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Thread: Never heat an empty pan? Induction & stainless steel

  1. #1
    Doug Weller Guest

    Default Never heat an empty pan? Induction & stainless steel

    My Le Creuset tri-ply saute pan says 'never heat an empty pan'.
    My single induction burner says the same thing.

    So I can't cook pancakes in the Le Crueset pan or on the induction burner?
    That doesn't sound right.

    Doug
    --
    Doug Weller --
    A Director and Moderator of The Hall of Ma'at http://www.hallofmaat.com
    Doug's Archaeology Site: http://www.ramtops.co.uk
    Amun - co-owner/co-moderator http://groups.yahoo.com/group/Amun/


  2. #2
    Sheldon Guest

    Default Re: Never heat an empty pan? Induction & stainless steel

    Doug Weller wrote:
    > My Le Creuset tri-ply saute pan says 'never heat an empty pan'.
    > My single induction burner says the same thing.
    >
    > So I can't cook pancakes in the Le Crueset pan or on the induction burner?
    > That doesn't sound right.


    Says nothing about heating an empty pan, says not to "over heat". I
    can't see why you couldn't use your pan for pancakes, just don't over
    heat the pan... it's not advisable to cook pancakes on a smoking hot
    pan regardess which pan.

    http://www.lecreuset.com/en-us/Care-...ainless-Steel/

    I wouldn't choose that type of cookware for pancakes anyway, the high
    sides of a saute pan would just get in the way of flipping, and round
    cookware is not the best configuratioin for pancakes, squar/
    rectangular is best... get an inexpensive cast iron or heavy cast
    aluminum griddle... I much prefer the cast aluminum, same as waffle
    irons (there is no iron in modern waffle irons -- cast iron is for the
    Neanderthals, or Golds Gym).... there are excellent electric griddles
    for home use, thermostatically controled, non stick if you like, very
    inexpensive, typically under $40.

    http://www.walmart.com/catalog/produ...ct_id=10779323




  3. #3
    Jean B. Guest

    Default Re: Never heat an empty pan? Induction & stainless steel

    Doug Weller wrote:
    > My Le Creuset tri-ply saute pan says 'never heat an empty pan'.
    > My single induction burner says the same thing.
    >
    > So I can't cook pancakes in the Le Crueset pan or on the induction burner?
    > That doesn't sound right.
    >
    > Doug


    Doesn't the butter, oil, or whatever count? I hope so.

    --
    Jean B.

  4. #4
    Nancy Young Guest

    Default Re: Never heat an empty pan? Induction & stainless steel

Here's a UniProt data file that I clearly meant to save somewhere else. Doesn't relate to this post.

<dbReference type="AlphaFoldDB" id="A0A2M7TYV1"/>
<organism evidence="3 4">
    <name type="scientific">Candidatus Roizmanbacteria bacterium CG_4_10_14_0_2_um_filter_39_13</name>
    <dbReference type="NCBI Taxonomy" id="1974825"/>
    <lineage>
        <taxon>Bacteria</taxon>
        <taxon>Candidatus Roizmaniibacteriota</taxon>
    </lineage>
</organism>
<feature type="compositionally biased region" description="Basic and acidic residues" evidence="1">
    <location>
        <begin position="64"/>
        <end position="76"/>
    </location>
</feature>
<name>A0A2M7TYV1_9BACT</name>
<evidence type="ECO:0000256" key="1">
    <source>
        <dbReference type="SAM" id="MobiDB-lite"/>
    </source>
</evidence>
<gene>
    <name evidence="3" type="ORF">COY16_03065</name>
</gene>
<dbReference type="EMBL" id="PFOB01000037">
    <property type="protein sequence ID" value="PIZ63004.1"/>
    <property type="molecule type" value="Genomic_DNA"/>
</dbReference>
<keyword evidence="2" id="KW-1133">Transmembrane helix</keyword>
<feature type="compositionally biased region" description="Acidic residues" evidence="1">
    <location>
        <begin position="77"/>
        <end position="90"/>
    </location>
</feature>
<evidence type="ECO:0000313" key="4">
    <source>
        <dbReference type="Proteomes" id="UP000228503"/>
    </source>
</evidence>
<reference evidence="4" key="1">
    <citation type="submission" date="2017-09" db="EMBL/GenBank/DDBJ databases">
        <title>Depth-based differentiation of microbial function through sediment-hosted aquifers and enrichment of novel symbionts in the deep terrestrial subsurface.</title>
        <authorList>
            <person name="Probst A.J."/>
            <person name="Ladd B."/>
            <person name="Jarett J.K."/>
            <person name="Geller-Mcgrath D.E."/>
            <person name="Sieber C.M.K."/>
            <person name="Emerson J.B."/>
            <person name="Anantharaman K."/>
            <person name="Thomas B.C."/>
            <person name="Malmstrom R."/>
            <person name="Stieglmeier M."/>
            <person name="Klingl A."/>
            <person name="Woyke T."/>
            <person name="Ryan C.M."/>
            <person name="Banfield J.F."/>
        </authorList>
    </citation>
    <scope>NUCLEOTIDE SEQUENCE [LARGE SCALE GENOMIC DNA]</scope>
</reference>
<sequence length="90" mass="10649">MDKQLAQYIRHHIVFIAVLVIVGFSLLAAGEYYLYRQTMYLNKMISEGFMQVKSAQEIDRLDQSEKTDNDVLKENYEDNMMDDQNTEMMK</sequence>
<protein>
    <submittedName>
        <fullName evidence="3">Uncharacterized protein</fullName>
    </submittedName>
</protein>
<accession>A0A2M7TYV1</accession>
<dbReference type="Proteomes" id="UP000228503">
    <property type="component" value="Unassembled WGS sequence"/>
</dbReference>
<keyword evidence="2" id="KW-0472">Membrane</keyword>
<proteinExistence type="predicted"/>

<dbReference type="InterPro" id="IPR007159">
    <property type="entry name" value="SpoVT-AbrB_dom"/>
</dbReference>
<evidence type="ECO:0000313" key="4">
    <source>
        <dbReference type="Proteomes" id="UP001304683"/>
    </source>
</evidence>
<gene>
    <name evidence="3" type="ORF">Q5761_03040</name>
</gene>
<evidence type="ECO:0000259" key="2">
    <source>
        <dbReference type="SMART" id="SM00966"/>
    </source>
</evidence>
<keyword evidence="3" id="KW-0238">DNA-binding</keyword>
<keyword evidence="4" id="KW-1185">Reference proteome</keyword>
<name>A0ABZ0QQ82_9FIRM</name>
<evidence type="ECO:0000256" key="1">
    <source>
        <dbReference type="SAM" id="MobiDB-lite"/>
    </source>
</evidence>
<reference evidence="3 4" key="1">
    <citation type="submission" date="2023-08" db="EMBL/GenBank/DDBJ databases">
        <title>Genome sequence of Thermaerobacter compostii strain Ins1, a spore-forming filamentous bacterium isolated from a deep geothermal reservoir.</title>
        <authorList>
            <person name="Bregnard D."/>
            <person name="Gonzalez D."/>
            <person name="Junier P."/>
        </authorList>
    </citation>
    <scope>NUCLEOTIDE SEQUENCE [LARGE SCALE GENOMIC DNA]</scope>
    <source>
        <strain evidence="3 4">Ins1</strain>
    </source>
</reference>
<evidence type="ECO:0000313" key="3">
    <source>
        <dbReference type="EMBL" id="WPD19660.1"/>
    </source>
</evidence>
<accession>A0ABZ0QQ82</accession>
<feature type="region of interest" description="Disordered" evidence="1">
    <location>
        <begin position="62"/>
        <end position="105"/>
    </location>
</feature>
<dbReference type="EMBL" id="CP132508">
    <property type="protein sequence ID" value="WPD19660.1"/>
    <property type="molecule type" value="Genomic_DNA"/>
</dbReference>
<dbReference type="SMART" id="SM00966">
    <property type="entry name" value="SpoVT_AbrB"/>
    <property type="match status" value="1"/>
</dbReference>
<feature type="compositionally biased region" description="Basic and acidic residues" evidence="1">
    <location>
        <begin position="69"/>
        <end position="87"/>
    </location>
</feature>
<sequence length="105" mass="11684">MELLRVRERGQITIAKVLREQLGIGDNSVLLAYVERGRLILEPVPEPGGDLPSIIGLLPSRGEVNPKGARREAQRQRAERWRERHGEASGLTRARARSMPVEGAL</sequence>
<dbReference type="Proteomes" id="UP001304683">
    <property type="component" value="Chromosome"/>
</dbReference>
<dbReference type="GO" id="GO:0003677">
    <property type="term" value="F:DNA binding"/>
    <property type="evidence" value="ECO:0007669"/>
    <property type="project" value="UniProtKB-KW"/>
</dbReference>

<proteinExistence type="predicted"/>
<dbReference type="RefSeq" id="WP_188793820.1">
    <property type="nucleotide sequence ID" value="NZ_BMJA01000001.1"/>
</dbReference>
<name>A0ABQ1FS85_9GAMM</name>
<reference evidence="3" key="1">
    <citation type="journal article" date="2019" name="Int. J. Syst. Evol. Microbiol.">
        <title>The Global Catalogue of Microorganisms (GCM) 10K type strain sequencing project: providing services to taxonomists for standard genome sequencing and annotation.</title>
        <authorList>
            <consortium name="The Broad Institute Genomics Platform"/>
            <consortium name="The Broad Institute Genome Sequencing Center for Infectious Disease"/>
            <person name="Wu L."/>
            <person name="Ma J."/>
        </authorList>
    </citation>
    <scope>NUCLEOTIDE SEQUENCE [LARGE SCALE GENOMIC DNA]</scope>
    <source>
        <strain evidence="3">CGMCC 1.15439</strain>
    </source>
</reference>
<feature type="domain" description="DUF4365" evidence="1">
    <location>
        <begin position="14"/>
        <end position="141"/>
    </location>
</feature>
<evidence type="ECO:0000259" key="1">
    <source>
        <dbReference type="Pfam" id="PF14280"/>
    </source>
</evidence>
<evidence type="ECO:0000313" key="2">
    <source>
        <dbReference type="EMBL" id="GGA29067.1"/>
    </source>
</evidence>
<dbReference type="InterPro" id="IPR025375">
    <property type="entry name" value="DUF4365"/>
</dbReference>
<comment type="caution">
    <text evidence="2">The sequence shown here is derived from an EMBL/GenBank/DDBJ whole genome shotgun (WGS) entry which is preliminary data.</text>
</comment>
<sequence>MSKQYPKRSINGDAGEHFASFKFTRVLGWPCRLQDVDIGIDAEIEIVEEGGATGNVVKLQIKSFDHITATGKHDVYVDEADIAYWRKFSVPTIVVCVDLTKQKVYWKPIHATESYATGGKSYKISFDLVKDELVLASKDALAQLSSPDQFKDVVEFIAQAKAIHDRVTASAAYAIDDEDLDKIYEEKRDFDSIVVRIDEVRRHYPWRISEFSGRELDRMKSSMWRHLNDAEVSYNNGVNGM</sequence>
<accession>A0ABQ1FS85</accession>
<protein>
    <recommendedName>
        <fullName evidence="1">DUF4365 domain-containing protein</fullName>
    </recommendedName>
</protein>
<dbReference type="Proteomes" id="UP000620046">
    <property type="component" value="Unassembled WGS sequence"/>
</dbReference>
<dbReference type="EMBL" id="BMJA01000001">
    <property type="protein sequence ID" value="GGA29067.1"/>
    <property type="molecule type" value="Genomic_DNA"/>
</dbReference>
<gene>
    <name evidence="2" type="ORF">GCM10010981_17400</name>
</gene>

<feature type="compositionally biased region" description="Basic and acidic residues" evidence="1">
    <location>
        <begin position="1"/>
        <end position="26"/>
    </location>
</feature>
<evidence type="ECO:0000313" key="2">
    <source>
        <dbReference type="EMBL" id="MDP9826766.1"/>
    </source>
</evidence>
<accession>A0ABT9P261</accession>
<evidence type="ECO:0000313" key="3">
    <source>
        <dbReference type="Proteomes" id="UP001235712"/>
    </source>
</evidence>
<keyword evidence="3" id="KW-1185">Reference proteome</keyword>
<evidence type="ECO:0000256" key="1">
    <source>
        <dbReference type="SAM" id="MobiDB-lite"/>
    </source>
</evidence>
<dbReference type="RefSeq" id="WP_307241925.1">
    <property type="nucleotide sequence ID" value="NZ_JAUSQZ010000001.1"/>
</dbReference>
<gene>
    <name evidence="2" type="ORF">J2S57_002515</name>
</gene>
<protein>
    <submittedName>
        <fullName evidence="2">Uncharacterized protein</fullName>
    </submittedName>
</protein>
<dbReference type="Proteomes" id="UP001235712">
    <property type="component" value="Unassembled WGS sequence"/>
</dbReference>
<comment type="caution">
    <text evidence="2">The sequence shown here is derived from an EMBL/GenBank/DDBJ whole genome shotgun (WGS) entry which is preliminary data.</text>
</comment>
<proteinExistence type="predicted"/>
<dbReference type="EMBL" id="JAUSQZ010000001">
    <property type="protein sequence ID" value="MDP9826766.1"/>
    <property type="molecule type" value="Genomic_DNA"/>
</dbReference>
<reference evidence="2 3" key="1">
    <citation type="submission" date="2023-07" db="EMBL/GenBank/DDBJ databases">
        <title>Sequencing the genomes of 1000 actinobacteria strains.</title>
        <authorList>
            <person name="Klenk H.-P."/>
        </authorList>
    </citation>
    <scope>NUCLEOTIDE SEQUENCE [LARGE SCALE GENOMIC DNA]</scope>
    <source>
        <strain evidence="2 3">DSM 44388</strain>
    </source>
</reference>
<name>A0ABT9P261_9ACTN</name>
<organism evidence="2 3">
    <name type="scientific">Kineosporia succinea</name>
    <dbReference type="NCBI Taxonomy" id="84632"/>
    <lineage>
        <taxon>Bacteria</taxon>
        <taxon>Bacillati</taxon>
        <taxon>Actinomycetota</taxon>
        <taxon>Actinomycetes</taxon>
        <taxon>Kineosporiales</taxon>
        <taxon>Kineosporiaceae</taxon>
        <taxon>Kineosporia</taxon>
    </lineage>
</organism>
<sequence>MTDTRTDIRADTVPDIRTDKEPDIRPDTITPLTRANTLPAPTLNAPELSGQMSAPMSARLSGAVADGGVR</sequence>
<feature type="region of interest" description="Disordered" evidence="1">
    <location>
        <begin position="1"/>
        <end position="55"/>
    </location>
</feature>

Doug Weller wrote:
    > My Le Creuset tri-ply saute pan says 'never heat an empty pan'.
    > My single induction burner says the same thing.
    >
    > So I can't cook pancakes in the Le Crueset pan or on the induction
    > burner? That doesn't sound right.


    Don't you put butter in there to melt?

    nancy

  5. #5
    Edwin Pawlowski Guest

    Default Re: Never heat an empty pan? Induction & stainless steel


    "Doug Weller" <[email protected]> wrote in message
    news:[email protected]..
    > My Le Creuset tri-ply saute pan says 'never heat an empty pan'.
    > My single induction burner says the same thing.
    >
    > So I can't cook pancakes in the Le Crueset pan or on the induction burner?
    > That doesn't sound right.
    >


    Probably written by a lawyer. Overheating an empty pan can cause warping,
    but I always pre-heat and add some fat and cook. Tri-ply pans are more
    prone to layer separation from overheating that anything that could happen
    to a solid aluminum or cast iron pan. Just us common sense.

    Pancakes are best made on a flat griddle though.



  6. #6
    flitterbit Guest

    Default Re: Never heat an empty pan? Induction & stainless steel

    Nancy Young wrote:
    > Doug Weller wrote:
    >> My Le Creuset tri-ply saute pan says 'never heat an empty pan'.
    >> My single induction burner says the same thing.
    >>
    >> So I can't cook pancakes in the Le Crueset pan or on the induction
    >> burner? That doesn't sound right.

    >
    > Don't you put butter in there to melt?
    >
    > nancy
    >
    >

    I always add whatever fat I'm using to an already-hot pan.

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